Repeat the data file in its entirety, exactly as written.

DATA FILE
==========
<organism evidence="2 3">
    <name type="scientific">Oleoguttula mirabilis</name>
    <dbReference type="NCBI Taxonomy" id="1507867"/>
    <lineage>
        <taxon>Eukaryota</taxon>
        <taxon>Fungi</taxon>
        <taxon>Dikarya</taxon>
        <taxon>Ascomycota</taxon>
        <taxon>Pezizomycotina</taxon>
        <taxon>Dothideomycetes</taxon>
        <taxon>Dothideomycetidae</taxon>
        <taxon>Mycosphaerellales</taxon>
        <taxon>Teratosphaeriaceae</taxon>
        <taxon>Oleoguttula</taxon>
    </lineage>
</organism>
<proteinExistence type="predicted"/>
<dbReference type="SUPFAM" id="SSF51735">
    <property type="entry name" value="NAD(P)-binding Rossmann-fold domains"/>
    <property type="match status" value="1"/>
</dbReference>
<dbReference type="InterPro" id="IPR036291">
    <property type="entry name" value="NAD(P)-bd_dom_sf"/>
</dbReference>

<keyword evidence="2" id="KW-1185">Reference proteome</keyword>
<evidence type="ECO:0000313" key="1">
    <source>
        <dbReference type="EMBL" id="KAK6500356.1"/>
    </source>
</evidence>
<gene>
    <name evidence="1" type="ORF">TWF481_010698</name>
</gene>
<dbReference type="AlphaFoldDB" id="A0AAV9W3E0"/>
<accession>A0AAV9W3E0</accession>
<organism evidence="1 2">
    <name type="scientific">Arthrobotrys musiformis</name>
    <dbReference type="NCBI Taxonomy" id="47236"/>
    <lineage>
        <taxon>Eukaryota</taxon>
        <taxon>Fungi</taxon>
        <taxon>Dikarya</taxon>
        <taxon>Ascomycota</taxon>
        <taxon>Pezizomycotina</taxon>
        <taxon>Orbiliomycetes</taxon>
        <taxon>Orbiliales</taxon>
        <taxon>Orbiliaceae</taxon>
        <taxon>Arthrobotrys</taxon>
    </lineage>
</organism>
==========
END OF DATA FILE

<organism evidence="2 3">
    <name type="scientific">Oleoguttula mirabilis</name>
    <dbReference type="NCBI Taxonomy" id="1507867"/>
    <lineage>
        <taxon>Eukaryota</taxon>
        <taxon>Fungi</taxon>
        <taxon>Dikarya</taxon>
        <taxon>Ascomycota</taxon>
        <taxon>Pezizomycotina</taxon>
        <taxon>Dothideomycetes</taxon>
        <taxon>Dothideomycetidae</taxon>
        <taxon>Mycosphaerellales</taxon>
        <taxon>Teratosphaeriaceae</taxon>
        <taxon>Oleoguttula</taxon>
    </lineage>
</organism>
<proteinExistence type="predicted"/>
<dbReference type="SUPFAM" id="SSF51735">
    <property type="entry name" value="NAD(P)-binding Rossmann-fold domains"/>
    <property type="match status" value="1"/>
</dbReference>
<dbReference type="InterPro" id="IPR036291">
    <property type="entry name" value="NAD(P)-bd_dom_sf"/>
</dbReference>

<keyword evidence="2" id="KW-1185">Reference proteome</keyword>
<evidence type="ECO:0000313" key="1">
    <source>
        <dbReference type="EMBL" id="KAK6500356.1"/>
    </source>
</evidence>
<gene>
    <name evidence="1" type="ORF">TWF481_010698</name>
</gene>
<dbReference type="AlphaFoldDB" id="A0AAV9W3E0"/>
<accession>A0AAV9W3E0</accession>
<organism evidence="1 2">
    <name type="scientific">Arthrobotrys musiformis</name>
    <dbReference type="NCBI Taxonomy" id="47236"/>
    <lineage>
        <taxon>Eukaryota</taxon>
        <taxon>Fungi</taxon>
        <taxon>Dikarya</taxon>
        <taxon>Ascomycota</taxon>
        <taxon>Pezizomycotina</taxon>
        <taxon>Orbiliomycetes</taxon>
        <taxon>Orbiliales</taxon>
        <taxon>Orbiliaceae</taxon>
        <taxon>Arthrobotrys</taxon>
    </lineage>
</organism>